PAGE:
In October, Tom and some of his HP mates did a live webchat at the Warner Bros. Studio Tour London (opening on 31th March 2012 – order your tickets here). They were also interviewed by various press agencies (we reported here and here). Now we have still more interviews from that day.
Tom Felton has admitted that the release of Harry Potter and the Deathly Hallows: Part 2 was “nerve-wracking” for the cast.
Speaking to Digital Spy on set of Hogwarts’ Great Hall, Felton said that everyone involved wanted to do the finale “justice” for the fans.
“I didn’t speak to a man, woman or child who wasn’t over the moon with it,” the Draco Malfoy actor added. Meanwhile, his co-stars Warwick Davis and Natalia Tena echoed Felton’s comments, also teasing what extras fans could expect to see on the DVD.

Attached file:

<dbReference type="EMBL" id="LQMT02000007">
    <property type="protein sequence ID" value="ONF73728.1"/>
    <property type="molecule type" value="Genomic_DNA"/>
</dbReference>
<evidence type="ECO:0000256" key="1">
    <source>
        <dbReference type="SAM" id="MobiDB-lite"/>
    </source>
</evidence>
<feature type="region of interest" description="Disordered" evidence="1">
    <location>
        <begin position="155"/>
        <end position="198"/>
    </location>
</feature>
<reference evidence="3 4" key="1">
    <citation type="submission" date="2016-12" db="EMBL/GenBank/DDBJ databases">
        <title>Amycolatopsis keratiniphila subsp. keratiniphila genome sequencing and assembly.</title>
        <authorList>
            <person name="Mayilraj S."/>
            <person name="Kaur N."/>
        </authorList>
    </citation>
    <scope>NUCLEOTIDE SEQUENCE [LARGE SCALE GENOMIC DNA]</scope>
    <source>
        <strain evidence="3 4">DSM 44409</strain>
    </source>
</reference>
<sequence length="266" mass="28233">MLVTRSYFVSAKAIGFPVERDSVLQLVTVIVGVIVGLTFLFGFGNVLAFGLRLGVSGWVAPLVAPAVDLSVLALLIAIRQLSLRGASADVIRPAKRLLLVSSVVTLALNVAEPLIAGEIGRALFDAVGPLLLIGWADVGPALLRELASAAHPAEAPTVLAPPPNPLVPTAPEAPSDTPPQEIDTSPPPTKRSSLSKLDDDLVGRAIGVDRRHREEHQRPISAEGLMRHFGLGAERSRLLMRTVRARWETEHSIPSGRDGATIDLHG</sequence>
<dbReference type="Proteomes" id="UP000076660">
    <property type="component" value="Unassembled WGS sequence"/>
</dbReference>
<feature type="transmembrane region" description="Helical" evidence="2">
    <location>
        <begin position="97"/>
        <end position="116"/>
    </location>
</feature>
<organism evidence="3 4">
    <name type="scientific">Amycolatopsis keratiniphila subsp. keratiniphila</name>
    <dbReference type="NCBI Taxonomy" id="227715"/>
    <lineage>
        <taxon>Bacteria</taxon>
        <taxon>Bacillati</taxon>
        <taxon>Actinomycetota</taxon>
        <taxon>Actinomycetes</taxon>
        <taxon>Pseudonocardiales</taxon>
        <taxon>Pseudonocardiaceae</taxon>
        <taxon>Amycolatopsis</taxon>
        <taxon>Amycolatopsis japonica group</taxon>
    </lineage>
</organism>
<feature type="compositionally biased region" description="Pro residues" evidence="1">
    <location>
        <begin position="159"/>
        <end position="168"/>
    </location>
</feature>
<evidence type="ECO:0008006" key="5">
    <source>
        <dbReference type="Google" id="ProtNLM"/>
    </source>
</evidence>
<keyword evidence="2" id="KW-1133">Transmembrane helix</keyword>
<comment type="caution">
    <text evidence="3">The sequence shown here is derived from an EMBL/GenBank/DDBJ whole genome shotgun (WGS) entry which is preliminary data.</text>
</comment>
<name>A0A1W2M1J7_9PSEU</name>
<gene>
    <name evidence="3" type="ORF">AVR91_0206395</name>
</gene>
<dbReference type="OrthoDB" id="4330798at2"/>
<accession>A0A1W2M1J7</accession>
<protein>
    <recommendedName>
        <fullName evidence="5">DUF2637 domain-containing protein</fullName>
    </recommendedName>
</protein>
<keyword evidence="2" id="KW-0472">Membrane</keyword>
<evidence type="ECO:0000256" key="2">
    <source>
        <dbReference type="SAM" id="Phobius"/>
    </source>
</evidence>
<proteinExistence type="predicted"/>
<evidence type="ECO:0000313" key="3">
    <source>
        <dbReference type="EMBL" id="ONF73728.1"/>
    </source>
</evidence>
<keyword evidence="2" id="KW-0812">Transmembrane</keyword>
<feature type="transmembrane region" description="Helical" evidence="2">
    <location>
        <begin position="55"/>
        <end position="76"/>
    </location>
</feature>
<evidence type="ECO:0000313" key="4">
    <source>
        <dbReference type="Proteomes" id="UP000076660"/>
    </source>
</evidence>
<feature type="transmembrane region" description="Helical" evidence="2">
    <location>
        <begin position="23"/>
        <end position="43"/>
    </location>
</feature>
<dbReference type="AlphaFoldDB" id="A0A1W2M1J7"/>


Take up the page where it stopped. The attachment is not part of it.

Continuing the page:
What memories in particular stand out for you all from your first and last days on set?
Warwick, Tom and Natalia, how about you?
Warwick Davis: My last day was the last day, the official one. I was doing a shot for second unit in the vault as Griphook and I finished and thought, well, that’s me done, but I’ll go to first unit and just say goodbye. Dan, Rupert and Emma were doing a shot where they’re diving over the camera in slow-motion, it was for, you know, when they leave the ministry and they escape by diving into the fireplace.
Then it was called a wrap for the very final time, and it was a bit of a weird moment, nobody really knew what to do. There was no more motivation, because every day obviously when you’d finish there was another day to go but everyone was like, oh.